The last 6 months have been…eventful. After dealing with some big life events, some expected and others not, I’ve found myself with time to get back into exploratory programming. I always have some side projects going but it’s hard to make serious progress with a full-time day job, too.


Over the last year I’ve spent a lot of time using and hacking on Metaflow. Metaflow is a framework/library/CLI tool to build and deploy machine learning (ML) workflows. The project has a strong focus on usability and developer friendliness and it shows. Metaflow can run locally on your laptop or on any of the 3 major clouds - AWS, GCP, Azure - seamlessly with zero code changes. In the cloud Metaflow supports AWS Step Functions and Kubernetes. The best part, from a developer perspective, is the coherent model the framework presents.

from metaflow import FlowSpec, step

class HelloWorldFlow(FlowSpec):

    def start(self):

    def do_something(self):
        print("Hello, world!")

    def end(self):

if __name__ == "__main__":

A workflow is a class which inherits from metaflow.FlowSpec. This enables a bunch of clever metaprogramming which protects the workflow author from having to care about the nitty-gritty details of deployment and execution. Workflow steps are merely Python functions decorated with @step.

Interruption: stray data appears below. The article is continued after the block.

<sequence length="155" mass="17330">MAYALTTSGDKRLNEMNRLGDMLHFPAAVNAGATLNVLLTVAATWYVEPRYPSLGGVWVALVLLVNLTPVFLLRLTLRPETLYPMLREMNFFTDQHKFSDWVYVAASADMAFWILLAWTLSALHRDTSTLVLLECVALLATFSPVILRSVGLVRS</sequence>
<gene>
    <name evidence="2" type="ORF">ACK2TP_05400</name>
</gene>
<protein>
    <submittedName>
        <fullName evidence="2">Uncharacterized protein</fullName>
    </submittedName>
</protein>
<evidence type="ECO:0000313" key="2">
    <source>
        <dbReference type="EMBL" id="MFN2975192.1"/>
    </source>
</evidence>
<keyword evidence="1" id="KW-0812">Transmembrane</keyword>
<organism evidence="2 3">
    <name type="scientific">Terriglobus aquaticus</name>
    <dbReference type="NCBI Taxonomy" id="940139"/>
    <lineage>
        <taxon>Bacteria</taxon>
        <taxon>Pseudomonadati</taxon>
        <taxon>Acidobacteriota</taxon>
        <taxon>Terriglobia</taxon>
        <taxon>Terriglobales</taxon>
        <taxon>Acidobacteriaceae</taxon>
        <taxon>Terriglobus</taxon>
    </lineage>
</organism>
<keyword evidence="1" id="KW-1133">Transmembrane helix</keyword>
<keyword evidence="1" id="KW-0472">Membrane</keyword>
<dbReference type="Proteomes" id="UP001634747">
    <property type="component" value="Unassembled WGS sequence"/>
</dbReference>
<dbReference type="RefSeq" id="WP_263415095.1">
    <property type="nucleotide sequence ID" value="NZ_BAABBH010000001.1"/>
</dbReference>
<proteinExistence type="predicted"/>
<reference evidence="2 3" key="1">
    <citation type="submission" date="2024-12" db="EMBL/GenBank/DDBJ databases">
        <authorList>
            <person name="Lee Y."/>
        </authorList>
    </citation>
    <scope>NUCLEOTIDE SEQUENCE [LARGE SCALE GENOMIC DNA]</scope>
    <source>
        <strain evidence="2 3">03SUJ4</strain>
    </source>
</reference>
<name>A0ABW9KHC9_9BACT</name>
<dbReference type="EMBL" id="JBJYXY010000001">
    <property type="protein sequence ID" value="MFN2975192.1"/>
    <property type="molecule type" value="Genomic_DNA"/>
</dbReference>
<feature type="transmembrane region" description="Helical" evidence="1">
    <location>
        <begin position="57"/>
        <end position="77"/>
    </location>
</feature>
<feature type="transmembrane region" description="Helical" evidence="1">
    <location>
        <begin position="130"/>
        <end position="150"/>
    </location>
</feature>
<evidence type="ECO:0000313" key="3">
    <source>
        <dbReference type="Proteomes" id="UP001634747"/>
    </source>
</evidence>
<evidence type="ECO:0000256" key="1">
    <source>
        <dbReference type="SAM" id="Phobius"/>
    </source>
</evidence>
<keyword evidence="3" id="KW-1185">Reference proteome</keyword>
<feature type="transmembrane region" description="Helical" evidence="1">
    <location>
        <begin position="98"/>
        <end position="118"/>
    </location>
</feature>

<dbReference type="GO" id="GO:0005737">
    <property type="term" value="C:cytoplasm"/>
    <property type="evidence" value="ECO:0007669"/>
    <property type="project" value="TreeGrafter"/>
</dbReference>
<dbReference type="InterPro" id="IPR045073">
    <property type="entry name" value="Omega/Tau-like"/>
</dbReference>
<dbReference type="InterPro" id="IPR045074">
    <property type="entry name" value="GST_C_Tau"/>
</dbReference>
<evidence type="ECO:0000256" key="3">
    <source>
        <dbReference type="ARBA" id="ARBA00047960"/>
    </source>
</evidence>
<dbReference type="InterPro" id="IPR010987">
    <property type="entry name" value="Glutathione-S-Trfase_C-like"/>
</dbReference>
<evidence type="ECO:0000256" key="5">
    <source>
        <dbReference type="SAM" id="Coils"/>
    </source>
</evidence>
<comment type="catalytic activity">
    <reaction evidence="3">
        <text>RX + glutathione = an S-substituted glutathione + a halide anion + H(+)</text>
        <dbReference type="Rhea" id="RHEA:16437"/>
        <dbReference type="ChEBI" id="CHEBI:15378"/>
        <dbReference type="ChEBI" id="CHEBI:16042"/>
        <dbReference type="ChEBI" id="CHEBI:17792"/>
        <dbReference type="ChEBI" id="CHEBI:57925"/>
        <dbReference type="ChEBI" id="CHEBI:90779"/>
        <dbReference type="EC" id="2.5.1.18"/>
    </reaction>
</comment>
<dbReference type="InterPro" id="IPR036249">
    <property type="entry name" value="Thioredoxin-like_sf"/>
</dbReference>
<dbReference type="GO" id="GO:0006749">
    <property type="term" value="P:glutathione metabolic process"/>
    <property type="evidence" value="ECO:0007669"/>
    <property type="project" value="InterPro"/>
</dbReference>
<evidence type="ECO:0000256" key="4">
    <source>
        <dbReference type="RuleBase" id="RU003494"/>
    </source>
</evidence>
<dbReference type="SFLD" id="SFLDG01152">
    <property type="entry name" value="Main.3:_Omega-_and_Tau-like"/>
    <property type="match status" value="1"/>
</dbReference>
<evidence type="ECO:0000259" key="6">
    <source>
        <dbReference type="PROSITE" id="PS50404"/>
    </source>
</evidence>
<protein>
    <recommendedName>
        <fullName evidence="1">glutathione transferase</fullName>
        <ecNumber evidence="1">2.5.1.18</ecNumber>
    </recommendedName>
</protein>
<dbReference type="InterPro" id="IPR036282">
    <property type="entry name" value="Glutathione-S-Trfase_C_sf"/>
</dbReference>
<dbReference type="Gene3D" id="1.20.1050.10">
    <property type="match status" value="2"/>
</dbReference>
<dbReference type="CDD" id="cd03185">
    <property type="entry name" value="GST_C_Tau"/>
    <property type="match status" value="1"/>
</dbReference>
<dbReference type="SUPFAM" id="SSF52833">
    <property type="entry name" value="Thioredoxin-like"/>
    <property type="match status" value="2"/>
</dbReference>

# Local execution
> python ./ run

# Remote execution on Kubernetes
> python ./ kubernetes run

Metaflow is a deep subject and I’m only scratching the surface here. To learn more check out the project’s docs.

Improving Metaflow’s Model

tl;dr Writing a workflow in Python isn’t that hard. Managing, packaging, and distributing the workflow code can be very difficult.

There’s no denying Metaflow is great and one of the easiest orchestration frameworks to use. IMO, it has one flaw which makes using Metaflow in practice harder than strictly necessary. It’s written in Python. Before going further I want to say Python is a fine language suitable for solving many, many different kinds of problems. That doesn’t mean Python is perfect, though. The interpreter’s GIL (Global Interpreter Lock) is the most well-known foible but there are others.

The Python ecosystem sports a variety of project management tooling. pip. conda. virtualenv. poetry. pipenv. Picking one can be hard for someone who doesn’t keep up with the latest. A similar situation exists around packaging and distribution tooling. There are also subtle interactions between project management and packaging tools which add yet another layer of complexity to manage.


I thought it’d be interesting to prototype what I see as the next iteration of Metaflow’s core concepts in Elixir. BEAM languages have a solid concurrency story and improved performance thanks to the recently added JIT compiler. Elixir itself has excellent tooling for project management, code packaging, and distribution. Finally, thanks to the great folks building Livebook and the family elixir-nx projects, Elixir’s ML support is rapidly improving.